Global concern is growing over natural resource consumption and climate change. Many governments, companies, and industries are taking action to reduce the environmental footprint associated with material and product manufacture and processing. Both natural resource consumption and greenhouse gas emissions are being monitored closely as resource shortages and emissions continue to rise globally.
Onsite wastewater treatment systems have historically been composed of concrete septic tanks and stone/pipe drainfields. However, the processes and materials used to manufacture conventional systems consume a large amount of resources (aggregate, water, fuel, electricity) and emit a large amount of carbon dioxide. Alternatively, other materials have been increasingly substituted for conventional materials, including recycled thermoplastic septic tanks and chambers. These materials have qualitatively been considered more environmentally friendly, but no quantitative comparison has been evaluated in regards to resource consumption and carbon emissions.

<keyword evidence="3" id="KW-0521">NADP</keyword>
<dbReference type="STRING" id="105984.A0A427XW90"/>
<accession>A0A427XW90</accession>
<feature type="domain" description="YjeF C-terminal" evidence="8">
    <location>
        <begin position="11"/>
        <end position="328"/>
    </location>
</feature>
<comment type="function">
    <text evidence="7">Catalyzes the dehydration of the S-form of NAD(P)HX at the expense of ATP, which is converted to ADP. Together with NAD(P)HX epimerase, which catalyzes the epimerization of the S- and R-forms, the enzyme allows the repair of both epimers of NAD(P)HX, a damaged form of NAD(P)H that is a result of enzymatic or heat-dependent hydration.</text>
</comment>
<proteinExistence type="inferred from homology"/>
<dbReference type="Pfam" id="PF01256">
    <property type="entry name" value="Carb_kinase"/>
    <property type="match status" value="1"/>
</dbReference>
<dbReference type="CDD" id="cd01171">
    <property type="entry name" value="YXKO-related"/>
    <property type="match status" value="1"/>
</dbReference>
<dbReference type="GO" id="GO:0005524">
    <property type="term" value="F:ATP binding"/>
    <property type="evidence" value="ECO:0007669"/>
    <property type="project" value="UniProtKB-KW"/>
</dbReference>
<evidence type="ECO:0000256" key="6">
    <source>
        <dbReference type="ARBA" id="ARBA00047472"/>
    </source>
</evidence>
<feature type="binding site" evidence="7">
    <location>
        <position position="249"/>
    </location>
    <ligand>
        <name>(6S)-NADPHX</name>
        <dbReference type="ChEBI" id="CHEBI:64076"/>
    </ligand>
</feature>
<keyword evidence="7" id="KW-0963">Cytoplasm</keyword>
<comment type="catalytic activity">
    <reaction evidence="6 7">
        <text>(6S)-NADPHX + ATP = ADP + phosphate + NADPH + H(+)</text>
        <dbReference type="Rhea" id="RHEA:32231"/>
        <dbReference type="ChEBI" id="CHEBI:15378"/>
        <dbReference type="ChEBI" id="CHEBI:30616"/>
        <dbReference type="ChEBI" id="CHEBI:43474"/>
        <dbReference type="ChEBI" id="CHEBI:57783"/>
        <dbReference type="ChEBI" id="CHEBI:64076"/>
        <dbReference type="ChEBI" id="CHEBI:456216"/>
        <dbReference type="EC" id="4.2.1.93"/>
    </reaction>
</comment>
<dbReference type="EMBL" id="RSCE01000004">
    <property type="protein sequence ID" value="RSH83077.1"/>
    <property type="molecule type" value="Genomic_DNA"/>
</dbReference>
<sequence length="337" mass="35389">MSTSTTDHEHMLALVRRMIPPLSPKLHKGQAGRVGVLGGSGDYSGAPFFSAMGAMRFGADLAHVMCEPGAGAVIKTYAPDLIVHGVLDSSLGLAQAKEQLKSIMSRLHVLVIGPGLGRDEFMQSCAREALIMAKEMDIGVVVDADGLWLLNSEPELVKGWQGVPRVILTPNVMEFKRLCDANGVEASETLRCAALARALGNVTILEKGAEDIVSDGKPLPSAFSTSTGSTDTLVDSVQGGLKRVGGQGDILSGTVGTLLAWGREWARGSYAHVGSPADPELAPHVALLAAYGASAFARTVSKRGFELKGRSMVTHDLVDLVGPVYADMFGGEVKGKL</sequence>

Therefore, the environmental impacts of both conventional septic systems and systems using recycled thermoplastics were evaluated. A conventional septic system was defined as a precast concrete septic tank and gravel/pipe drainfield. This was compared to the equivalent recycled thermoplastic system, consisting of a septic tank and chambers. Water consumption, electricity consumption, fuel consumption, and carbon emissions were evaluated through raw material production, product manufacturing and transportation for both systems. Installation of the system was not included in this study, as the method and ease of installation varies greatly among sites.
It was concluded that there is a significant difference in the environmental impact associated with each system type. When transporting a recycled thermoplastic system 1000 miles and a conventional system only 30 miles, the recycled system reduced electricity consumption by 85% (5468 kWh saved), fuel consumption by 67% (4480 kBtu saved), water consumption by 97% (950 gal saved), and carbon emissions by 34% (148 kg C saved). When compared to the total number of septic systems installed each year (estimated at 400,000 installed septic systems in 2013), this could amount to a total yearly savings of 2.2 billion kWh of electricity, 1.8 billion kBtu of fuel, 380 million gallons of water, and 59 kilotons of carbon if every septic system was composed of recycled thermoplastics rather than conventional materials.
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